12 May 2019

Air Wanganui and the Piper Mojave






Air Wanganui was the successor to Commuter Air Charter which, since 1973, had provided IFR charter services from Wanganui to airports around New Zealand. Three aircraft were used, Cessna 310L ZK-DLP, Cessna 310R ZK-ETM and Beech 58 Baron, ZK-EJJ. 

Commuter Air Charter's Cessna 310 ZK-DLP at Wanganui in February 1974 



Commuter Air Charter's replacement Cessna 310, ZK-ETM at Wanganui in 8 April 1980 

Moving up from the Cessna 310s, Commuter Air Charter's Beech Baron ZK-EJJ at Wanganui on 18 January 1986

On 11 May 1987 Air Wanganui Commuter Limited, which traded as Air Wanganui, was formed by Wanganui Aero Work Ltd, Wanganui Trawlers Ltd, and Warnocks Ltd to operate an air ambulance and charter service. Recognising how often business people needed to reach Auckland, Wellington and the South Island quickly, the owners purchased a $770,000 pressurised Piper Pa31P-350 Mojave ZK-WTH capable of flying five passengers 10,000ft above all weathers.

Air Wanganui's Piper Mojave ZK-WTH at Wanganui on 6 October 1987






On the 3rd of July 1987 Eagle Air withdrew its Wanganui-Hamilton-Auckland that allowed same day business travel between Wanganui and Auckland. Air River City commenced a business schedule to Auckland on Mondays. Wednesdays and Fridays and to Hamilton on Tuesdays and Thursday. Seeing a gap Air Wanganui started a twice weekly flight from Wanganui to Auckland using the Piper Mojave on Tuesdays and Thursdays. These flights operated to suit business traffic with an early morning departure from Wanganui and a late afternoon return with the aircraft remaining in Auckland all day. 

On the 26th of August 1987 Air Wanganui introduced a weekly scheduled flight to Wellington and return on a trial basis. The Wellington flights departed Wanganui at 7.30am, arriving in the capital 30 minutes later. The flights were timed to connect with flights from Wellington to Christchurch. The return flight departed Wellington at 5.30pm, arriving back in Wanganui at 6pm. The Wellington service was short lived.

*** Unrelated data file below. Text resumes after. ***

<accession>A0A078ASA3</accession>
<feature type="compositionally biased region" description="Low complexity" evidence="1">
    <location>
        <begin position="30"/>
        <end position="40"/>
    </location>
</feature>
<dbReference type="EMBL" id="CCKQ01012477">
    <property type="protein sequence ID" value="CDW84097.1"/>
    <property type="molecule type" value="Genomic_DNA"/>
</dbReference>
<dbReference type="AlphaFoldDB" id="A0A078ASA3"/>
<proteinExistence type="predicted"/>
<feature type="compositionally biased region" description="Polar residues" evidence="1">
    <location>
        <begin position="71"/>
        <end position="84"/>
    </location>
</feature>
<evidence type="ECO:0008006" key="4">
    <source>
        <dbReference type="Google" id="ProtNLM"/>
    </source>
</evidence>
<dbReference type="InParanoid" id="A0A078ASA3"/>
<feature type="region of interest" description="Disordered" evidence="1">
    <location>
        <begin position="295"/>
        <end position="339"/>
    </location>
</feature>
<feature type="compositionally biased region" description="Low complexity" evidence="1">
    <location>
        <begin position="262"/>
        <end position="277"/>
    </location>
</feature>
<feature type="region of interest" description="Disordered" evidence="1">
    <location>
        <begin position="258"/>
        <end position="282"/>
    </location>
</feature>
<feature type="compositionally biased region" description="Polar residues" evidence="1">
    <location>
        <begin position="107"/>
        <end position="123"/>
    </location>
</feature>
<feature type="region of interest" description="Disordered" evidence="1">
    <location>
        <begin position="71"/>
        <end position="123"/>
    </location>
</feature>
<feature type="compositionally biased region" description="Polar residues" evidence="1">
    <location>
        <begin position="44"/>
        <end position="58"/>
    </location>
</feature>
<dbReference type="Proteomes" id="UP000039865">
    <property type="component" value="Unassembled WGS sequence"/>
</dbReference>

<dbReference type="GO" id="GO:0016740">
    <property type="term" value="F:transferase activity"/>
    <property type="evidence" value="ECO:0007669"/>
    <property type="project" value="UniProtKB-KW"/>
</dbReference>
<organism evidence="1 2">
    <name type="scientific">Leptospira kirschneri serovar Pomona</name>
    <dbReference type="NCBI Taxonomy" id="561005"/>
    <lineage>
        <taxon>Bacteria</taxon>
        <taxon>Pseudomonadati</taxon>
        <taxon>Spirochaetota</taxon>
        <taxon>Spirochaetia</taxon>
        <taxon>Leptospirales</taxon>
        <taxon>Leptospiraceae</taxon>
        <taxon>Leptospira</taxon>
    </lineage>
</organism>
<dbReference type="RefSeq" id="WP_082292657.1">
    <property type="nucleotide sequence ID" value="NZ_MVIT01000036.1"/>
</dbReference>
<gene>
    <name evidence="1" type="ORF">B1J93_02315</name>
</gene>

Following the tragic end of Air River City in May 1988, Air Wanganui operated a Wednesday an Auckland-Wanganui-Auckland service that operated both in the morning and the afternoon allowing Auckland business people a full day in Wanganui. This service was also short-lived and the company reverted to just operating the Tuesday and Thursday flights.


Air Wanganui's Auckland schedule when, in addition to the Tuesday and Thursday flights, there were two flights on a Wednesday. 
Air Wanganui timetable effective 1 July 1989

In early 1990 Air New Zealand announced that its Friendship services from Wanganui to Auckland, which operated either through Whakatane and in Taupo, would be replaced with direct flights to Auckland operated by Air Nelson Metroliners. With the new Metroliner schedule operating at the same as its own flights Air Wanganui decided to cease its twice weekly service to Auckland which ended on the 5th of April 1990.

At the same time the company announced it was going to concentrate on the Wanganui-Wellington route and connect its services with Ansett New Zealand. Operating as part of the Tranzair franchise, a three-day-a-week return service from Wanganui to Wellington began on the 9th of April 1990. The new Wellington service operated on Mondays, Wednesdays and Fridays, leaving at 8am and returning at 5.20pm. The flights were timed to allow commuters to connect with Ansett flights leaving for Christchurch and northern centres. The Piper Mojave, was still available for charter work seven days a week.

Initial response to Air Wanganui Commuter's new timetable was better than had been expected. Peter Warnock, a company director, told the Wanganui Chronicle, "We have been impressed by the number of people who have wanted to go on flights beyond Wellington." However, the new service did not last long and was not listed in the Ansett New Zealand timetable of 24 June 1990.


In a new colour scheme, Air Wanganui's Piper Majove ZK-WTH at Ardmore 


In April 1997 Beech 58 Baron ZK-WLV was added to the fleet to assist with charter work. It remained with Air Wanganui until June 2005 when it was sold. 

Air Wanganui's Beech Baron ZK-WLV at Hokitika on 16 December 1998